Electrodes currently used to directly monitor the brain are made from solid materials that can damage the tissue they're inserted into. But a new type of flexible electrode may change that.
The best way to measure brain signals is to place electrodes directly into the brain. But existing devices are either made from entirely solid materials or, even if they are flexible, contain solid chips so are at least stiff in places. When inserted into the brain, such devices can rub against the tissue and slowly damage it, which can be a problem for long-term monitoring.
Now, though, a team from Lund University in Sweden has developed the flexible electrodes pictured above. Made from gold which measures just 10 microns in thickness, the electrodes are laser cut to shape and then insulated using a polymer called parylene C. The whole thing is then coated in gelatine to make it stiff enough to insert into the brain, but once in place that layer dissolves (harmlessly), leaving the tiny flexible electrode in place. The research is published in Frontiers in Neuroscience.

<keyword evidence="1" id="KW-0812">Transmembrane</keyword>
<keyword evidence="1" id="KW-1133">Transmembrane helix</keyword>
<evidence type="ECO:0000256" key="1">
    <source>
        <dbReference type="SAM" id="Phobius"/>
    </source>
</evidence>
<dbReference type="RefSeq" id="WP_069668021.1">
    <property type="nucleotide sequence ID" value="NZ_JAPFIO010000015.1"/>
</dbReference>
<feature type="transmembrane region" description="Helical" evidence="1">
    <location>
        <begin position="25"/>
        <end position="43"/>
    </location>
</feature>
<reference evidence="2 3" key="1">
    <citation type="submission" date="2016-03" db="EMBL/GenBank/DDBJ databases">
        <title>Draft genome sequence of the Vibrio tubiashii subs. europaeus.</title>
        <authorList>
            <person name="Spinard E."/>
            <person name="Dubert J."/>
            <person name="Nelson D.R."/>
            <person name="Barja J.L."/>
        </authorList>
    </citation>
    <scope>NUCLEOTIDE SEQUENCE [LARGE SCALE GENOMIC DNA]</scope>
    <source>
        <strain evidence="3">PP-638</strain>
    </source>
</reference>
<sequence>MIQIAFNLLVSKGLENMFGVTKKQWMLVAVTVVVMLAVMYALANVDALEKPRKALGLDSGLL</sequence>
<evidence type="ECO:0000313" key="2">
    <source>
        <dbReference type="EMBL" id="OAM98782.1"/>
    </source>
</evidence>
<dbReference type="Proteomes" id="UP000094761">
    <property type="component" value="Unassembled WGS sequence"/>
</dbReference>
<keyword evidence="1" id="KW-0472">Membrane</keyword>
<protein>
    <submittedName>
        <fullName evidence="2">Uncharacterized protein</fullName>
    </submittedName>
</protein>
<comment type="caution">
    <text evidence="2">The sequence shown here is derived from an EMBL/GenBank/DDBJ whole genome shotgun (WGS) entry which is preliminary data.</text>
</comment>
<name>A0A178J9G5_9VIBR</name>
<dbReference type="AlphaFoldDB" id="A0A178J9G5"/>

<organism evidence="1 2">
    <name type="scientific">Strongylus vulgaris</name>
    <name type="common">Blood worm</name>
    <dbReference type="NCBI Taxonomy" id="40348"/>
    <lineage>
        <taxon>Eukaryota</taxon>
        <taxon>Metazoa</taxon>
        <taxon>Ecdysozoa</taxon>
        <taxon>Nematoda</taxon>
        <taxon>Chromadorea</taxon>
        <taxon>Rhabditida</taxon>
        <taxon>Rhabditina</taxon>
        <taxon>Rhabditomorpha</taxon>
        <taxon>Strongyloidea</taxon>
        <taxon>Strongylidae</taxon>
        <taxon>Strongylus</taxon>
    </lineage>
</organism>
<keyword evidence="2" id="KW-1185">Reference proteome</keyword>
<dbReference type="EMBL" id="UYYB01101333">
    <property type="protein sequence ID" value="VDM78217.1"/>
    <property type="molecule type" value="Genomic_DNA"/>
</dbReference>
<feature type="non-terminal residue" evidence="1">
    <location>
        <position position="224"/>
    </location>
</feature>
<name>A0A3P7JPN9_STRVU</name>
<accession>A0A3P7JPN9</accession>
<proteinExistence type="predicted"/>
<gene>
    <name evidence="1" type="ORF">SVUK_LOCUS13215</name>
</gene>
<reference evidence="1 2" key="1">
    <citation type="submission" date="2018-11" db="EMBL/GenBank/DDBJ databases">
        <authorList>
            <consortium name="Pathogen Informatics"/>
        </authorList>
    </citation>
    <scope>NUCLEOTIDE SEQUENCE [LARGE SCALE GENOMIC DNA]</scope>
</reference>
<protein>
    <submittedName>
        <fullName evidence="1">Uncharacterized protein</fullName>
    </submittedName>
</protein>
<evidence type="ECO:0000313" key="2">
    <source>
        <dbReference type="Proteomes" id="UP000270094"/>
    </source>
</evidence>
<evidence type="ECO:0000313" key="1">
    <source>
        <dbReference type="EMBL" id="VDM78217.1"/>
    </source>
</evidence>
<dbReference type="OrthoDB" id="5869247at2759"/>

The team tell The Engineer that the new electrode "creates entirely new conditions for our understanding of what happens inside the brain and for the development of more effective treatments for diseases such as Parkinson's disease and chronic pain conditions than can be achieved using today's techniques."